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4 May, 2017 11:12

Top Thai human rights lawyer faces 150 years in prison for ‘royal insult’

Top Thai human rights lawyer faces 150 years in prison for ‘royal insult’

A prominent Thai human rights lawyers faces 150 years behind bars for allegedly insulting the country’s royal family, according to local watchdog Thai Lawyers for Human Rights.

Lawyer Prawet Prapanukul, 57, gave legal assistance to political opposition body the United Front for Democracy Against Dictatorship in cases linked with the political unrest of 2010, and was also a legal counsel in a major royal insult case.

Prawet was detained during a raid on his home on April 29, and for several days human rights activists expressed concern over the lawyer’s whereabouts.

On Wednesday, however, Prawet appeared in a Bangkok court, standing trial on 10 counts of insulting the monarchy. "That works out to up to 150 years in prison if he is found guilty," Anon Nampha of Thai Lawyers for Human Rights told Reuters.

In addition, Prawet is accused on three counts of breaking Section 116 of Thailand's criminal code, which could amount to a further 21 years behind bars.

Thai laws against royal defamation, or lese-majeste, are extremely strict: Article 112 of the criminal code could see anyone found guilty of insulting the royalty face 15 years behind bars for each count.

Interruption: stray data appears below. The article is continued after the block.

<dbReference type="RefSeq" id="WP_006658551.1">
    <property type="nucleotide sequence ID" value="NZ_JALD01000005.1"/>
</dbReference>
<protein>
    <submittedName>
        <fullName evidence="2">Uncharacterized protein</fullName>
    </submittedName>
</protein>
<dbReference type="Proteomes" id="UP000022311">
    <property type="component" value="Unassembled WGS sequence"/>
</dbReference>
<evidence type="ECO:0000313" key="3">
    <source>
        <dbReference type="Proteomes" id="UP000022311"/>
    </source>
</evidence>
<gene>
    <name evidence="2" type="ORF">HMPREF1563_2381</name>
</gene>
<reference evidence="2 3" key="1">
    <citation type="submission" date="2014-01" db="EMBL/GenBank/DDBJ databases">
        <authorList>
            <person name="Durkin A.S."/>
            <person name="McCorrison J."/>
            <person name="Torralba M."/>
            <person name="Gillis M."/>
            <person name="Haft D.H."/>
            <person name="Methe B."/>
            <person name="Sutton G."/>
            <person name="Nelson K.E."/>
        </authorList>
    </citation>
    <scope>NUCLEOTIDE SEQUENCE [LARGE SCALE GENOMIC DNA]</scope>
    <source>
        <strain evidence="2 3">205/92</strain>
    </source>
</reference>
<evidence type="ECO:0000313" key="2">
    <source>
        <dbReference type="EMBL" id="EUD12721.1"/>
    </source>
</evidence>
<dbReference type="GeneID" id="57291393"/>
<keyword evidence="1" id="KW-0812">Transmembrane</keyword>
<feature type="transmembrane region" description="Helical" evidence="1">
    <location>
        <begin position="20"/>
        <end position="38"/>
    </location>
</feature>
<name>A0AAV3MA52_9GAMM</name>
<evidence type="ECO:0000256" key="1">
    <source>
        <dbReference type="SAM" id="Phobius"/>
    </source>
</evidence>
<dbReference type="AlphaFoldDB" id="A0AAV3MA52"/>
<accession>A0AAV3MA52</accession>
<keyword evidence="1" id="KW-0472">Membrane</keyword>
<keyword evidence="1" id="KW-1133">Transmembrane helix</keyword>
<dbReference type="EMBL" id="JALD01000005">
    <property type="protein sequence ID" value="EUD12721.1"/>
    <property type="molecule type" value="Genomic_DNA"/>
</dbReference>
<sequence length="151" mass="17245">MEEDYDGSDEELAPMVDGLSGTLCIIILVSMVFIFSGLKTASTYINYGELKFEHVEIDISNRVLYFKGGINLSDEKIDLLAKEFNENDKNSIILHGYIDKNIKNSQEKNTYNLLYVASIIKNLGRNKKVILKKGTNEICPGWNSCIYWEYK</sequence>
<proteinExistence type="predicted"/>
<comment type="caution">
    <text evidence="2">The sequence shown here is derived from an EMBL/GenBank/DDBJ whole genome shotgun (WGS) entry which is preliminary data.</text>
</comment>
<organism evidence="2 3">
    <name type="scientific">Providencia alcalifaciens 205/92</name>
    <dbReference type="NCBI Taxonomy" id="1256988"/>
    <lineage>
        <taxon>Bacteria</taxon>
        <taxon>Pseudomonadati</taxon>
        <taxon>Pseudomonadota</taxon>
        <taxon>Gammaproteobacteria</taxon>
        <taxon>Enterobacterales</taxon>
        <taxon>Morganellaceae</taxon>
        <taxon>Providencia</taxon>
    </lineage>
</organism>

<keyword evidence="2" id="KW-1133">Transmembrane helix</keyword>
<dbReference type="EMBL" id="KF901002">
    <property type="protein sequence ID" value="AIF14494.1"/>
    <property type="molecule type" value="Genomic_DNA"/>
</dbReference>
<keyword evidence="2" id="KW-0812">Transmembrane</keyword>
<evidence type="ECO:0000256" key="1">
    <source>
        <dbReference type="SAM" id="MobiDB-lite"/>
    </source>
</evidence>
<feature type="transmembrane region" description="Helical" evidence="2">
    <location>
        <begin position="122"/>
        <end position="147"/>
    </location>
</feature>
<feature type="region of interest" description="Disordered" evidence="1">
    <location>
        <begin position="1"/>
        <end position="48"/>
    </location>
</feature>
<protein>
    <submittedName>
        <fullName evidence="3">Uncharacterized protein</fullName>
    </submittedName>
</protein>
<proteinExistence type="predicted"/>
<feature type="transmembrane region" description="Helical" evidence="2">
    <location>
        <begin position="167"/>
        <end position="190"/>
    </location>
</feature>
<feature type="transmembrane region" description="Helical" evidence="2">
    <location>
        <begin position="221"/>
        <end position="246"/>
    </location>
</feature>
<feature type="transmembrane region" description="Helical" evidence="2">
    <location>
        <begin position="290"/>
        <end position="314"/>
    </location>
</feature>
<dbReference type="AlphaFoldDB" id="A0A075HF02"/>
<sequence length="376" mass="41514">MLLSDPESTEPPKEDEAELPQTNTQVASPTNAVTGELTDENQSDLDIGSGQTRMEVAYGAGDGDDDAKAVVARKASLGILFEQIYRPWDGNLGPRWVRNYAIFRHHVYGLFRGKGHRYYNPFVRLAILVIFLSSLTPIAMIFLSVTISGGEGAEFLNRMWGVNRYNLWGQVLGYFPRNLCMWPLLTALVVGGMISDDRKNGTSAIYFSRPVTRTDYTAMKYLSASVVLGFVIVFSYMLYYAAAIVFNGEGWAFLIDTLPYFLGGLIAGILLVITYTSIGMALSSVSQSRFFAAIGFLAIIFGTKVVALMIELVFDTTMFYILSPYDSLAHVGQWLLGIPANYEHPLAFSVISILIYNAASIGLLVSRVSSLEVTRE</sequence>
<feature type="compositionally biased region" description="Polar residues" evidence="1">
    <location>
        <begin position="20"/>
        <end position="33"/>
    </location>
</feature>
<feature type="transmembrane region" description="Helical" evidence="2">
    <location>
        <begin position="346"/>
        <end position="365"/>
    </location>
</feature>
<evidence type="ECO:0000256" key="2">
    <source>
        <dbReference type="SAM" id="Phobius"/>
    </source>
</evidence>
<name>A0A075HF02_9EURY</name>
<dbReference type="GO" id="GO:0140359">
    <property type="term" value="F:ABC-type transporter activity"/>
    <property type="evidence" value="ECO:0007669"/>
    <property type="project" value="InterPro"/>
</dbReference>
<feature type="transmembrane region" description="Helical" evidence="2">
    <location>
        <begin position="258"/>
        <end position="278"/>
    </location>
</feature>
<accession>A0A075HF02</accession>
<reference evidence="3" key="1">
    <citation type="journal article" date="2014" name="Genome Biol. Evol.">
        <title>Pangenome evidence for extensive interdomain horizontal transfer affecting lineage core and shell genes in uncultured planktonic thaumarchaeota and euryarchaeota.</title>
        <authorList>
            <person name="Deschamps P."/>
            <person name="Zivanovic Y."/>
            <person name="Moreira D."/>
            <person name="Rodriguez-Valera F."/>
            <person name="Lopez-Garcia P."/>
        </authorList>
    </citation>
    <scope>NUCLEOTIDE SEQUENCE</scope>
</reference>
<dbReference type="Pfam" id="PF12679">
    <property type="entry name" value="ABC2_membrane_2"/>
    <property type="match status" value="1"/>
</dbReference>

The latest incident was lambasted by Human Rights Watch (HRW), with the organization saying that the military authorities use the law as an excuse to curb the opposition.

"The military regime has aggressively used lese-majeste charges to clamp down on any speech and opinion they find objectionable," Sunai Phasuk, Thailand researcher at HRW, told Reuters.

It remains unclear what Prawet had written or said that led to his arrest and charges, with a spokesman for the Thai military refusing to comment. Five other people were also charged, the defense said.

The military has been in power in Thailand for three years, since a May 2014 coup that saw the elected civilian government toppled.

At the same time, the country has a constitutional monarchy in place, with 64-year-old King Maha Vajiralongkorn having ascended the throne in December, after the death of his father, King Bhumibol Adulyadej, in October 2016.

Thailand is observing a year-long period of mourning for King Bhumibol, whose cremation is to be held in October of this year.